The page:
That night I dreamt of the Winnie-the-Pooh pyjamas, and I told mom about it over breakfast the next morning. She apologised again and said she would talk to dad about it, which is what she always said when she didn’t have the heart to say no. I never counted on her actually talking to him, and even if she did, it wouldn’t make a difference. Money was money and we didn’t have much of it.
Dad came home from work and said the weather was expected to get really bad. It was either a Thursday or Friday, because the two of them always went out for a “date” on one of those days. I used to beg to come along but mom said they needed time alone, like they used to have when they were young. To this day, whenever I see a picture of them in their 20s, I can hear her saying this to me.
They went out, even though the snow was getting bad and the news channels were warning people to stay inside, it was a blizzard! Mind you, it didn’t take much for those warnings to be issued. Ontario had a reputation for “whinging” as Aussies would say, about the weather.
I didn’t think of the pyjamas while they were gone. All I could think about was if they were safe. I sat by the living room window and watched the snow pour down, minute by minute, until the minutes turned to hours and the roads turned to ice and they still weren’t home. I asked my older sister and brother if they thought our parents were ok. They admitted that they usually weren’t gone for this long, but we had to keep in mind that the roads were icy and they would be driving slow.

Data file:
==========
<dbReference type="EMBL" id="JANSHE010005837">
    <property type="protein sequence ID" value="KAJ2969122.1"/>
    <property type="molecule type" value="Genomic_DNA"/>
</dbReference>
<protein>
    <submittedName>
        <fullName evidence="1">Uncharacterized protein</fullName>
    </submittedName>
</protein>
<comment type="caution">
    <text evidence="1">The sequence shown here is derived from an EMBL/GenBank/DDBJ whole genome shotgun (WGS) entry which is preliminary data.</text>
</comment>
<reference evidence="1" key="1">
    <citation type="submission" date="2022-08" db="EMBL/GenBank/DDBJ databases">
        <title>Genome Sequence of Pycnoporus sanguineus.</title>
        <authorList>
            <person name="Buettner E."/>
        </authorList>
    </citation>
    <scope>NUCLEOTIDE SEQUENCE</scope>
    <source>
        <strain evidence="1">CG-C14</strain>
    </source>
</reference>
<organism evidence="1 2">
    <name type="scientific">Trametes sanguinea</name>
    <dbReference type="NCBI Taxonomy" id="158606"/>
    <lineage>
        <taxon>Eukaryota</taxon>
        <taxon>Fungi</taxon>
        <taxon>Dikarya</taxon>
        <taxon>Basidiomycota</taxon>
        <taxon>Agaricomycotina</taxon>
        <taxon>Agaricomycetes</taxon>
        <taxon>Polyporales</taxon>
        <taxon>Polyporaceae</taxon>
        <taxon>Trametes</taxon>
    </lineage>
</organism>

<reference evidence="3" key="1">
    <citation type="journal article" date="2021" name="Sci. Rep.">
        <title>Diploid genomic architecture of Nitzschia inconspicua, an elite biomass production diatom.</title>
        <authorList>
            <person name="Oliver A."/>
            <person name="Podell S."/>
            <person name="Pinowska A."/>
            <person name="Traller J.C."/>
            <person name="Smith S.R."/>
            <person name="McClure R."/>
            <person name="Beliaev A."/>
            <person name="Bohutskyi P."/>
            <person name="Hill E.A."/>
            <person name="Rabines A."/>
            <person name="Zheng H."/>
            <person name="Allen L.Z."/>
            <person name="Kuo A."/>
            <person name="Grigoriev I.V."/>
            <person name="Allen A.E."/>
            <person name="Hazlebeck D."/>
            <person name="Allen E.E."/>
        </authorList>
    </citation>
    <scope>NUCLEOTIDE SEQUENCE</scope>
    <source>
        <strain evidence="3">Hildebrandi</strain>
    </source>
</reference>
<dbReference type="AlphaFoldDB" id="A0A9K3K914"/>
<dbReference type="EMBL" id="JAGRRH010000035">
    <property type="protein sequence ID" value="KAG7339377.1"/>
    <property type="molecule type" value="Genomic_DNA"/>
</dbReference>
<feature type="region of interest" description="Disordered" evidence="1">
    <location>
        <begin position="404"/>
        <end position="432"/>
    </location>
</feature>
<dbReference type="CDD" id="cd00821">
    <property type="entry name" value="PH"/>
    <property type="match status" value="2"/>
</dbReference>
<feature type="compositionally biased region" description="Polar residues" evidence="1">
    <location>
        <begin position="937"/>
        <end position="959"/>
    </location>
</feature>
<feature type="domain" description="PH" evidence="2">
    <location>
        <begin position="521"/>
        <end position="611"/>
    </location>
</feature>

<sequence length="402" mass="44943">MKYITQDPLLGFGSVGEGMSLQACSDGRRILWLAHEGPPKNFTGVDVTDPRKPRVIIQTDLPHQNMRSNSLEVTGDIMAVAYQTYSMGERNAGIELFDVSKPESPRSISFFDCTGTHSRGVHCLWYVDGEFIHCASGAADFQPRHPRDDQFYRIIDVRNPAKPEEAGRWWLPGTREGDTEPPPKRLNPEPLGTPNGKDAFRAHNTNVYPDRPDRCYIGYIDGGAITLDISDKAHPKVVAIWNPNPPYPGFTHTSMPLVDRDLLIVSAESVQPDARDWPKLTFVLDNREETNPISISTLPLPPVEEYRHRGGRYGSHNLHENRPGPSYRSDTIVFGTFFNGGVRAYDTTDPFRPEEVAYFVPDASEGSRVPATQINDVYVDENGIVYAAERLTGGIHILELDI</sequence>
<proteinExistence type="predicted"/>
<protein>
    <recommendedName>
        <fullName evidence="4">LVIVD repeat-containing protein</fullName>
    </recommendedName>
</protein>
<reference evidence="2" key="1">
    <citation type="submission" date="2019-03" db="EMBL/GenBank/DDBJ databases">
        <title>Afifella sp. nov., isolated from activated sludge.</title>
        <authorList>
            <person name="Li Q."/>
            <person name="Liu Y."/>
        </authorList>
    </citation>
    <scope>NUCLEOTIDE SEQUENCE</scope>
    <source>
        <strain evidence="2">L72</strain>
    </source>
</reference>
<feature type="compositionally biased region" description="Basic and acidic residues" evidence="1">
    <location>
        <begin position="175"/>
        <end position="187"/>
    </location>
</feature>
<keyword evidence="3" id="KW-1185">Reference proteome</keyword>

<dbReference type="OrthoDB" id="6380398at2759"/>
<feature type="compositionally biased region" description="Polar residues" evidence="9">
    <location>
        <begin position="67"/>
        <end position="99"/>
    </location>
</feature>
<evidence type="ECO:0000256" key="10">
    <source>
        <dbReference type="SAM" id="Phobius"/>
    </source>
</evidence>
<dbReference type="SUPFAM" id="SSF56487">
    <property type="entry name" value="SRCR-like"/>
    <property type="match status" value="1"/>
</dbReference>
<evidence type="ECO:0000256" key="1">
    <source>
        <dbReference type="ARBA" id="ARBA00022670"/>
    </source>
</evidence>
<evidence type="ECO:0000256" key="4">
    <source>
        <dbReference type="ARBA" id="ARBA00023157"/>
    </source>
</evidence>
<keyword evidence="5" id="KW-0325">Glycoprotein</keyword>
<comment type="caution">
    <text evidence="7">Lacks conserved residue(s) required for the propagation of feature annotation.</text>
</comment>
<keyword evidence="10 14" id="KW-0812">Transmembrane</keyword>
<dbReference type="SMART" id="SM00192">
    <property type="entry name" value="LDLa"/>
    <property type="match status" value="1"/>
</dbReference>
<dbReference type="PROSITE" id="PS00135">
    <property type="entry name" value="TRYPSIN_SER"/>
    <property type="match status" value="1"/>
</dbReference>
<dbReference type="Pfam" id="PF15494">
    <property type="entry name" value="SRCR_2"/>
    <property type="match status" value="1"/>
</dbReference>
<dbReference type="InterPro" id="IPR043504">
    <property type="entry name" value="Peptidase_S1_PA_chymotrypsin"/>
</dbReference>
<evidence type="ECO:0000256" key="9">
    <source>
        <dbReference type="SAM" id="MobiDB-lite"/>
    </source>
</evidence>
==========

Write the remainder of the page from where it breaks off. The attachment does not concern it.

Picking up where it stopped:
Then it turned 9 o’clock and I was crying. I had my favourite stuffed animal smothered in my face so my little brother couldn’t see that I was in tears. I was sitting beside his crib, praying that he would live to remember mom and dad. He was only a couple months old, and it just didn’t seem fair that if something tragic happened that night, he would grow up wondering who they were. These were my cryptic seven-year-old thoughts, which were so silly and dramatic and over the top, as such I was. I still don’t know why I feared the worst, but not much has changed to this day. I still often do.
I hadn’t been crying for too long when I heard the front door opening. I kissed Nik on the forehead, threw my stuffed animal at him, and ran downstairs. I gave my mom the biggest hug and started crying into her jacket. She couldn’t understand why, and everyone was laughing at me. My sister explained that I thought they might die in the blizzard.
“As if,” dad said, “We survived the blizzard of ’77,” and that’s a whole other story.
Mom took me upstairs to tuck me in. I crawled into bed wearing Elisa’s old nightgown. Then mom handed me a grey Reitmans bag and said,
“You better go get changed.”
There was this smile on her face, it was so big. I can’t think of it for too long or I start getting sad again, but she had this way of smiling when she knew she was about to make you really happy. And it was just the best thing I ever saw. It’s how I want to always remember her.
I loved those pyjamas, and I wore them to death. They were tight, as the sales lady had warned, but in a strange way that made me feel somewhat safer. In hindsight, I hate the person I was that day, who guilt-tripped my parents into risking their lives to buy me a pair of Winnie-the-Pooh pyjamas. But then, I wasn’t really a person yet. I was just a kid. And kids do those stupid things, and they don’t regret anything at the time…